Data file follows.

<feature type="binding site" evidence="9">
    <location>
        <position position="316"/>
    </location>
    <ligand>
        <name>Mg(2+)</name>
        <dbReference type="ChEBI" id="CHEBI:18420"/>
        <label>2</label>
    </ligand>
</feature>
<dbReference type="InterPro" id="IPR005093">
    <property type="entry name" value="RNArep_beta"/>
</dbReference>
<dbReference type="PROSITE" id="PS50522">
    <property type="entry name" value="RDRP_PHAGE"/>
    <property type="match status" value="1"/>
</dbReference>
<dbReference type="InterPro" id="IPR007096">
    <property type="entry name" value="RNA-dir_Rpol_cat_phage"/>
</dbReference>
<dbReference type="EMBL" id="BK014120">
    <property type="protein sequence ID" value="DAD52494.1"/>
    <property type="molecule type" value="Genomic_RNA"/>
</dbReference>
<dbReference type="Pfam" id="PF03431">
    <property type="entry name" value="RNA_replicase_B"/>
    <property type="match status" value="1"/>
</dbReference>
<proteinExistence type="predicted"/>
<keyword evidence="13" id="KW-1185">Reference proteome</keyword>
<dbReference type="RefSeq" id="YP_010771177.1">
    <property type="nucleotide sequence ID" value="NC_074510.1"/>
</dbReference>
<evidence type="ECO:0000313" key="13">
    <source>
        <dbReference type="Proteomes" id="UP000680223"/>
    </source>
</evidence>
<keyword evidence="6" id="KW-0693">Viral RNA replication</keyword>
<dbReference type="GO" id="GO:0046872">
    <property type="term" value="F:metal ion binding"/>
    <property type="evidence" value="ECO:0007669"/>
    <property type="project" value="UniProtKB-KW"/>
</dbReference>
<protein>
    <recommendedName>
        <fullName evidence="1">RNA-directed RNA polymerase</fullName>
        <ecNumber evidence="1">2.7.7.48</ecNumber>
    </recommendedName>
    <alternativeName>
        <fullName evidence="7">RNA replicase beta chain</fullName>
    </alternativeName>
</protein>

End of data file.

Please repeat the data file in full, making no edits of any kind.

<feature type="binding site" evidence="9">
    <location>
        <position position="316"/>
    </location>
    <ligand>
        <name>Mg(2+)</name>
        <dbReference type="ChEBI" id="CHEBI:18420"/>
        <label>2</label>
    </ligand>
</feature>
<dbReference type="InterPro" id="IPR005093">
    <property type="entry name" value="RNArep_beta"/>
</dbReference>
<dbReference type="PROSITE" id="PS50522">
    <property type="entry name" value="RDRP_PHAGE"/>
    <property type="match status" value="1"/>
</dbReference>
<dbReference type="InterPro" id="IPR007096">
    <property type="entry name" value="RNA-dir_Rpol_cat_phage"/>
</dbReference>
<dbReference type="EMBL" id="BK014120">
    <property type="protein sequence ID" value="DAD52494.1"/>
    <property type="molecule type" value="Genomic_RNA"/>
</dbReference>
<dbReference type="Pfam" id="PF03431">
    <property type="entry name" value="RNA_replicase_B"/>
    <property type="match status" value="1"/>
</dbReference>
<proteinExistence type="predicted"/>
<keyword evidence="13" id="KW-1185">Reference proteome</keyword>
<dbReference type="RefSeq" id="YP_010771177.1">
    <property type="nucleotide sequence ID" value="NC_074510.1"/>
</dbReference>
<evidence type="ECO:0000313" key="13">
    <source>
        <dbReference type="Proteomes" id="UP000680223"/>
    </source>
</evidence>
<keyword evidence="6" id="KW-0693">Viral RNA replication</keyword>
<dbReference type="GO" id="GO:0046872">
    <property type="term" value="F:metal ion binding"/>
    <property type="evidence" value="ECO:0007669"/>
    <property type="project" value="UniProtKB-KW"/>
</dbReference>
<protein>
    <recommendedName>
        <fullName evidence="1">RNA-directed RNA polymerase</fullName>
        <ecNumber evidence="1">2.7.7.48</ecNumber>
    </recommendedName>
    <alternativeName>
        <fullName evidence="7">RNA replicase beta chain</fullName>
    </alternativeName>
</protein>